Wednesday, August 17, 2005

'Able Danger'/Brick Wall

Officer: 'Able Danger' Stopped from Informing FBI

WASHINGTON - An Army intelligence officer said Wednesday he does not believe the 9/11 commission pressed hard enough for documentation of claims that military intelligence found a U.S.-based terrorist cell that included Mohamed Atta, who turned out to be the leader of the Sept. 11 attacks, prior to the terrorist strikes.

"I don't believe they ever got all the documents, but then again I don't think that they pressed properly to get all of the documents," Lt. Col. Anthony Shaffer said on CBS' "The Early Show."

He says he was associated with a small intelligence unit, called "Able Danger," that had identified Atta and three of the other future Sept. 11 hijackers as al-Qaida members by mid-2000.

He said military lawyers stopped the unit from sharing the information with the FBI out of concerns about gathering and sharing information on people in the United States legally.

"What we were trying to do as good soldiers is we saw a threat, we recognized the fact that they were here in the United States and we felt we should do something even when the lawyers said we couldn't," Shaffer said.

"The problem was at the time the Special Operations Command is very secretive, quiet warriors," he said. "They like doing things quietly. I had to respect their wishes, to respect the sanctity of that information. What I tried to do was bring them together with the FBI so they could discuss this and take the appropriate action."

The commission investigating the Sept. 11 attacks left the Able Danger claims out of its official report and has since said it did not obtain enough information on the operation to consider it historically significant.

In an interview with Fox News Channel and The New York Times distributed Tuesday evening, Shaffer said the panel was not given all the information his team had gathered.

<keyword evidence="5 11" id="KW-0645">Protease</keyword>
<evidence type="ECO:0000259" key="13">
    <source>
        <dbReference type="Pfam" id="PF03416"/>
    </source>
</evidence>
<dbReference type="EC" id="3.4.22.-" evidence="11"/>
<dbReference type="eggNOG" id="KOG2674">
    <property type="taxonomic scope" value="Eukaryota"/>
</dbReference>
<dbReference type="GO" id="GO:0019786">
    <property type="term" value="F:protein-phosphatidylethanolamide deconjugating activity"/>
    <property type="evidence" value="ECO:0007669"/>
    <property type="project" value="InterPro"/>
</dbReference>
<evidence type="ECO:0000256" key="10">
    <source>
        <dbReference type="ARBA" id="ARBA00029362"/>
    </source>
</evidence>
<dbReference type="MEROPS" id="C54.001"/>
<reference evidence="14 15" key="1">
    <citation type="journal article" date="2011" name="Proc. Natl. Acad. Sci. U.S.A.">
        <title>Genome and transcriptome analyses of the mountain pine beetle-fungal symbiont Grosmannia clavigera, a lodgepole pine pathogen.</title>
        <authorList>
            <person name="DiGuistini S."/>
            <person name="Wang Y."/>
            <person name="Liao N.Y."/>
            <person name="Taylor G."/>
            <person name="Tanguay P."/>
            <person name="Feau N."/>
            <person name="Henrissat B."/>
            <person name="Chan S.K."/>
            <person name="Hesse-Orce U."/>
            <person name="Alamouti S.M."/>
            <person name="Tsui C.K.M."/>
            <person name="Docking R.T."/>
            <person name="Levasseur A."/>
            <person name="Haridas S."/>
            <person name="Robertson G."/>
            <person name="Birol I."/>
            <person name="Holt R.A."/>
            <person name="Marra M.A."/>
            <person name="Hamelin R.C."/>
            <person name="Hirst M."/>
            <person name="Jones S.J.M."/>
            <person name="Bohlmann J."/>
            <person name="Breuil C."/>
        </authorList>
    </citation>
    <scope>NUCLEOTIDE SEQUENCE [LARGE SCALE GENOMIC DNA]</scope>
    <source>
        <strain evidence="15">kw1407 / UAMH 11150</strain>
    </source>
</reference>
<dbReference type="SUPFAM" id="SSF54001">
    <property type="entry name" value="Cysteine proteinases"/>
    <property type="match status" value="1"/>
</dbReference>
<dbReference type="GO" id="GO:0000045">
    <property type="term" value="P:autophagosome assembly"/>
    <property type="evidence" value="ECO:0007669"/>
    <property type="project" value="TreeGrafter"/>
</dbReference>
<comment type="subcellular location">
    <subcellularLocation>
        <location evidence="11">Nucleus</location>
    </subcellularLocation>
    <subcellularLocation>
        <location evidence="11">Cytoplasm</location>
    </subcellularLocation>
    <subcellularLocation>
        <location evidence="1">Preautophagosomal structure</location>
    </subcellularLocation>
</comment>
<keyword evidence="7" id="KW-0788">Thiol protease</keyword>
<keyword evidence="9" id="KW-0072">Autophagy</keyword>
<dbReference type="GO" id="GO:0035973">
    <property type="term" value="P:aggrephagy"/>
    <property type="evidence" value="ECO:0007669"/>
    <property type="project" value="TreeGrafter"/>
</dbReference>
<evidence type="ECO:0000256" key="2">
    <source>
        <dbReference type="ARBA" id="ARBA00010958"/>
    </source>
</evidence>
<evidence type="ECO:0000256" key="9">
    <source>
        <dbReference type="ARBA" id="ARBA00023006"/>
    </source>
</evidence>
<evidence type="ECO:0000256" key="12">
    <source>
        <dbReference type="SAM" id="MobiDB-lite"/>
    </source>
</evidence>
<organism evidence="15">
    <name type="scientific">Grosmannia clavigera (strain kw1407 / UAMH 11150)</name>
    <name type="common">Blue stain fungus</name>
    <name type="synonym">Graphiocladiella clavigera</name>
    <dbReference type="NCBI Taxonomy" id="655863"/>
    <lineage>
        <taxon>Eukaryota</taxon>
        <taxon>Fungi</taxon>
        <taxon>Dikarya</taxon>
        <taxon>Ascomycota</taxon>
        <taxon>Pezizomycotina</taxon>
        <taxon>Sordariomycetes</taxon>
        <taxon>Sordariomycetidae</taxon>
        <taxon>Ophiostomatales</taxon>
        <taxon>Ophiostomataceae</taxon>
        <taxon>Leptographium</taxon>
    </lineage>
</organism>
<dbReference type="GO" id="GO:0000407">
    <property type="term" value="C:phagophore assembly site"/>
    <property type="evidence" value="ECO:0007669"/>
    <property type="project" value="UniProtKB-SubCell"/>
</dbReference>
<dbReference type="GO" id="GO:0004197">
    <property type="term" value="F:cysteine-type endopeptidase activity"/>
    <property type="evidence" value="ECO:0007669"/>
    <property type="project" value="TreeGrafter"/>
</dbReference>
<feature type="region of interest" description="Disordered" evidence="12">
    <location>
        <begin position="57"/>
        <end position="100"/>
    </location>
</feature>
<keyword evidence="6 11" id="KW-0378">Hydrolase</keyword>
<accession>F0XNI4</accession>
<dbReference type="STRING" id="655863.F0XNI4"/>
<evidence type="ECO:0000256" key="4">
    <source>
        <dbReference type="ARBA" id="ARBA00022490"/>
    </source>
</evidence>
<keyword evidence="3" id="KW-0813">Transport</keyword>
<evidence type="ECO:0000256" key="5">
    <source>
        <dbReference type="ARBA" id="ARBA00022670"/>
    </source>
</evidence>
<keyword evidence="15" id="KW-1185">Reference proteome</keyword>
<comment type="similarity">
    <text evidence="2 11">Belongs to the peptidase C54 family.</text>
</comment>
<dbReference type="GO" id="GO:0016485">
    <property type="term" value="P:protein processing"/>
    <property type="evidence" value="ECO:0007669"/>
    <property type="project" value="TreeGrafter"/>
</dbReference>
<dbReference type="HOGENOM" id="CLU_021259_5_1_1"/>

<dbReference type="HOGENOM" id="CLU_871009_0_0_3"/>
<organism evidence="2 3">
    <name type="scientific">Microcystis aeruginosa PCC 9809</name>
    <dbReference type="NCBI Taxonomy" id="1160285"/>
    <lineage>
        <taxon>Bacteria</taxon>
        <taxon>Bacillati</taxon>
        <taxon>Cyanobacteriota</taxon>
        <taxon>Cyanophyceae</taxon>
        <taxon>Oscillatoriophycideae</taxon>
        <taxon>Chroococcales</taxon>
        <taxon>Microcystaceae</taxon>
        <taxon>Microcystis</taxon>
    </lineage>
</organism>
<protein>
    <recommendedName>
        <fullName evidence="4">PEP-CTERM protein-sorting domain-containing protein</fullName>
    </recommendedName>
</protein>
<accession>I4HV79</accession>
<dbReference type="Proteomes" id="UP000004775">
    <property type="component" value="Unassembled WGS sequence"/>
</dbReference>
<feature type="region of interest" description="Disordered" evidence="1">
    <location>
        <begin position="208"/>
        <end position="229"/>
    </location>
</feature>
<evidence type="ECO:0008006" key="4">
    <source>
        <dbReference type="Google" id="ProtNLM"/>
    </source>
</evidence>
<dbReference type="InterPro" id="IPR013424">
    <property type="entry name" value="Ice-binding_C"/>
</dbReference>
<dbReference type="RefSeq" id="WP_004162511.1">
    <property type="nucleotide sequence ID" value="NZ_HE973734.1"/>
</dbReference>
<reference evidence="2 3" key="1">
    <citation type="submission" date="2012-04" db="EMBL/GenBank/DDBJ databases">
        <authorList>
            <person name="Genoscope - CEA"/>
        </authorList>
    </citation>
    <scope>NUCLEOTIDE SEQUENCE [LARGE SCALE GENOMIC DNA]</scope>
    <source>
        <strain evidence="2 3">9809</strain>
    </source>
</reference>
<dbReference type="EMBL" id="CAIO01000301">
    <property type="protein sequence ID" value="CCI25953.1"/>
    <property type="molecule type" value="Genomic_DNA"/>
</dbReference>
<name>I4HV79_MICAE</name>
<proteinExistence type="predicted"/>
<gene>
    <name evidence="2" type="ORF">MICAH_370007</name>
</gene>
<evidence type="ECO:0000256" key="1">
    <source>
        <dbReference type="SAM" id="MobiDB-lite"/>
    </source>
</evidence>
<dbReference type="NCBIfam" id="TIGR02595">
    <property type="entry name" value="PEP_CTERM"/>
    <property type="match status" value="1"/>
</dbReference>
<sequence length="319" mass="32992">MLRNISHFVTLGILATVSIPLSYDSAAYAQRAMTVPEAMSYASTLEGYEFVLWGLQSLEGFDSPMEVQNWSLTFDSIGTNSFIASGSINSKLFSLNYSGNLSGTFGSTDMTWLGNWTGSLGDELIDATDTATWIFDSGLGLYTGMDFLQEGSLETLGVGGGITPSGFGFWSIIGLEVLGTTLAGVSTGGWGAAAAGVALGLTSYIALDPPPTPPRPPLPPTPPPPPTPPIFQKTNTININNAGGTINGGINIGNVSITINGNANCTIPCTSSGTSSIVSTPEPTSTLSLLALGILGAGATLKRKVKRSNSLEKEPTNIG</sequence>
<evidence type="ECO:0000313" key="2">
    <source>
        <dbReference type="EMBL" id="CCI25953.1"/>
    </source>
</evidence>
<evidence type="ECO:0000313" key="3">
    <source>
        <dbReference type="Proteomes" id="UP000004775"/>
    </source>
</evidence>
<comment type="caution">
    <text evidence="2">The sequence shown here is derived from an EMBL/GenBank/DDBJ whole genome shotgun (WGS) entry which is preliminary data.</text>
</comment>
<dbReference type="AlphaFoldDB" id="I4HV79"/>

"I'm told confidently by the person who did move the material over that the 9/11 commission received two briefcase-size containers of documents," Shaffer said in the Fox News report. "I can tell you for a fact that would not be ... one-20th of the information that Able Danger consisted of during the time we spent."

Rep. Curt Weldon (news, bio, voting record), R-Pa., vice chairman of the House Armed Services and Homeland Security committees, has said the Sept. 11 commission did not adequately investigate the claim that four of the hijackers had been identified more than a year before the attacks.

Former commission chairman Thomas Kean and vice chairman Lee Hamilton said last week that the military official who made the claim had no documentation to back it up.

Shaffer rejected that remark. "Leaving a project targeting al-Qaida as a global threat a year before we were attacked by al-Qaida is equivalent to having an investigation of Pearl Harbor and leaving somehow out the Japanese," he said in the Fox interview.

In the Times account of the interview, Shaffer said he was "at the point of near insubordination over the fact that this was something important, that this was something that should have been pursued" in describing his efforts to get the evidence from the intelligence program to the FBI in 2000 and early 2001.



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